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Legislation on Veterinary Medicinal Products (VMP) and Medicated Feed

27 November 2018
by eub2 -- last modified 27 November 2018

The EU Council adopted the Regulations on the veterinary medicinal products and medicated feed on 26 November.


Why did the Commission propose these new legislations?

The regulatory framework for veterinary medicinal products (VMPs) needed to be adapted to scientific progress and to the current market conditions and economic reality, while continuing to ensure a high level of protection of animal health and welfare, safeguarding public health and protecting the environment.

At the same time rules concerning medicated feed have a significant influence on the keeping and rearing of animals (including non-food-producing animals) and on the production of products of animal origin. Further measures were warranted to strengthen the effective functioning of the internal market and to explicitly provide the possibility to treat non-food-producing animals with medicated feed.

In this context, the main objectives of the new legislations are to:

  • provide for a modern, innovative and fit for purpose legal framework on VMPs,
  • give incentives to stimulate innovation for VMPs and increase their availability,
  • strengthen the EU action to fight antimicrobial resistance,
  • ensure economically-viable production of safe medicated feed,
  • foster innovation in the oral routes of VMP administration, particularly medicated pet food.

What has been adopted today?

After 4 years of negotiations, the Regulations adopted by the Council today, following a positive vote in the European Parliament on 25 October, will strengthen the EU action in fighting antimicrobial resistance (AMR), which is a global threat to public health.

They reflect the priorities laid down in the European One Health action plan against AMR adopted in June 2017 by the European Commission, which pursues the "One Health" approach (recognising the interconnection between human health, animal health and the environment).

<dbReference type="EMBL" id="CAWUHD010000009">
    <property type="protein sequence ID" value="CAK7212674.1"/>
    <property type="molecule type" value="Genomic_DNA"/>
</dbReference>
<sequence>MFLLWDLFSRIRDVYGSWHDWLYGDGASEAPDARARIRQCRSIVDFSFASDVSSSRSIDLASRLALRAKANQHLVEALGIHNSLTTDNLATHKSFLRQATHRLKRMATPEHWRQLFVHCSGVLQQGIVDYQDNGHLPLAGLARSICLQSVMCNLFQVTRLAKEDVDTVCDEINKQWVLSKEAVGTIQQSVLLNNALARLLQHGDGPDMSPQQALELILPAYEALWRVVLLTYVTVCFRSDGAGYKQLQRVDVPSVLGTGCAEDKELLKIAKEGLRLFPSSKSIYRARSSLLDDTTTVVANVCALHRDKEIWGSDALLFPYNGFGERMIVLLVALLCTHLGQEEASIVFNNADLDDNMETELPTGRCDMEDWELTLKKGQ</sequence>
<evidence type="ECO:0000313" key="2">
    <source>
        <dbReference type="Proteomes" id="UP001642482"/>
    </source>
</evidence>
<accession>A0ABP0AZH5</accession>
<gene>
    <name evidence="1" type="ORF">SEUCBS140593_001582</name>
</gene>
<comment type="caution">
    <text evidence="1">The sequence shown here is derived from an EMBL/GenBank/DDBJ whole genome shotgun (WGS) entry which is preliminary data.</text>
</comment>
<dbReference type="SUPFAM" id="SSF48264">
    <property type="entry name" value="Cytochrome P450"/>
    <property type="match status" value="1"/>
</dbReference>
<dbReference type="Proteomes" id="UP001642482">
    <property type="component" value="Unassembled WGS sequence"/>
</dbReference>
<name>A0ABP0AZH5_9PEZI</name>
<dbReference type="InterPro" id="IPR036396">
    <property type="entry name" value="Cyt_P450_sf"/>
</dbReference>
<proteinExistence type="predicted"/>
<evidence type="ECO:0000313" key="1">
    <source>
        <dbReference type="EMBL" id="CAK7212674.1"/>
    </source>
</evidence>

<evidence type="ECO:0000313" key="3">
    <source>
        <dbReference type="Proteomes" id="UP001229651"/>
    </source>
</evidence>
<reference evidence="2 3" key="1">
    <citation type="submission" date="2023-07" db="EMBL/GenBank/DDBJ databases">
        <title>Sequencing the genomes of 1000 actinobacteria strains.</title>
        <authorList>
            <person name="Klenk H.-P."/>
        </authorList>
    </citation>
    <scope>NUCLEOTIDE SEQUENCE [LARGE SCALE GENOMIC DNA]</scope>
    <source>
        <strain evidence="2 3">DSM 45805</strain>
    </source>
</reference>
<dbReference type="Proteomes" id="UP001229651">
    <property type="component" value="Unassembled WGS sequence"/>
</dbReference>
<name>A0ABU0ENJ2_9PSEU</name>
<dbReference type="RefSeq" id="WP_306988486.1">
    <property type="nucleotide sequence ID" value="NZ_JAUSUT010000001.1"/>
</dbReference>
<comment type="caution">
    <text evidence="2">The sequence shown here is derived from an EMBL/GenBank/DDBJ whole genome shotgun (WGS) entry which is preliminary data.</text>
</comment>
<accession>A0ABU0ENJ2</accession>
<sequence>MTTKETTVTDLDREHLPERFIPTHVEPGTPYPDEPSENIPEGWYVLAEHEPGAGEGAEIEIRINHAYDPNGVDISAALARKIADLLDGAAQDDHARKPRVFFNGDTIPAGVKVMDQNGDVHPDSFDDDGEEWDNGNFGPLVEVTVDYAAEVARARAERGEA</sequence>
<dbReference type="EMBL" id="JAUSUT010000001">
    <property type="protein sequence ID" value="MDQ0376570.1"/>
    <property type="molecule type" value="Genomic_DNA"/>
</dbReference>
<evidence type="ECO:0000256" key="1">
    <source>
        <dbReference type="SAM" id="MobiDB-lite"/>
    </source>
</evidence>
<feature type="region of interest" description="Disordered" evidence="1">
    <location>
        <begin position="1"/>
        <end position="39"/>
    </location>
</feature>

The main achievement of the new EU legislations on VMPs and medicated feed in this respect is that they lay down a wide range of concrete measures to fight AMR and to promote a prudent and responsible use of antimicrobials, following the "One Health" approach.

Such measures, applying to EU Member States, include:

  • a ban on the preventive use of antibiotics in groups of animals,
  • a ban on the preventive use of antimicrobials via medicated feed,
  • restrictions on metaphylactic use of antimicrobials (control treatment preventing a further spread of infection),
  • a reinforced ban on the use of antimicrobials for promoting growth and increasing yield (in addition to the 2006 prohibition of using antibiotics as growth promoters in feed),
  • the possibility to reserve certain antimicrobials for humans only,
  • the obligation for Member States to collect data on the sale and use of antimicrobials.
  • science-based maximum limits for cross contamination of feed with antimicrobials,
  • various measures aiming at prudent and responsible use of antimicrobials.

In addition, for their exports into the EU, non-EU countries will have to respect the ban on antimicrobials for promoting growth and increasing yield, as well as the restrictions on antimicrobials designated as reserved for human use in the EU. Thereby the new legislation improves the protection of European consumers against the risk of AMR spread through imports of animals or of products of animal origin.

A second important achievement, through the new legislation on VMPs, is the promotion of availability of veterinary medicines by stimulating innovation and competitiveness.

As an example, the new VMP Regulation provides for a simplified assessment procedure and a data protection period, which may be extended up to 18 years under certain conditions. Such provisions intend to stimulate the development of new antimicrobial VMPs, as well as the development of new VMPs for rare diseases and for so-called 'minor species' such as bees (in opposition to major food-producing species and major companion animal species).

Another example is the setting of a clear definition and of adequate rules for biological VMPs and novel therapy VMPs, which will also incentivise the emergence of new VMPs in those areas.

Finally, opening up the centralised authorisation procedure to any VMP and allowing for exceptional circumstances marketing authorisations will positively broaden the spectrum of VMPs which may be brought to the market.

A third real achievement, through the new legislation on VMPs, is the establishment of a modern, innovative and fit for purpose legal framework for VMPs. Bringing autologous vaccines in the scope of the Regulation, specifying clear and fully harmonised labelling requirements, adopting a simpler system for variation decisions and the risk-based approach for pharmacovigilance and controls are among the key measures allowing for such progress.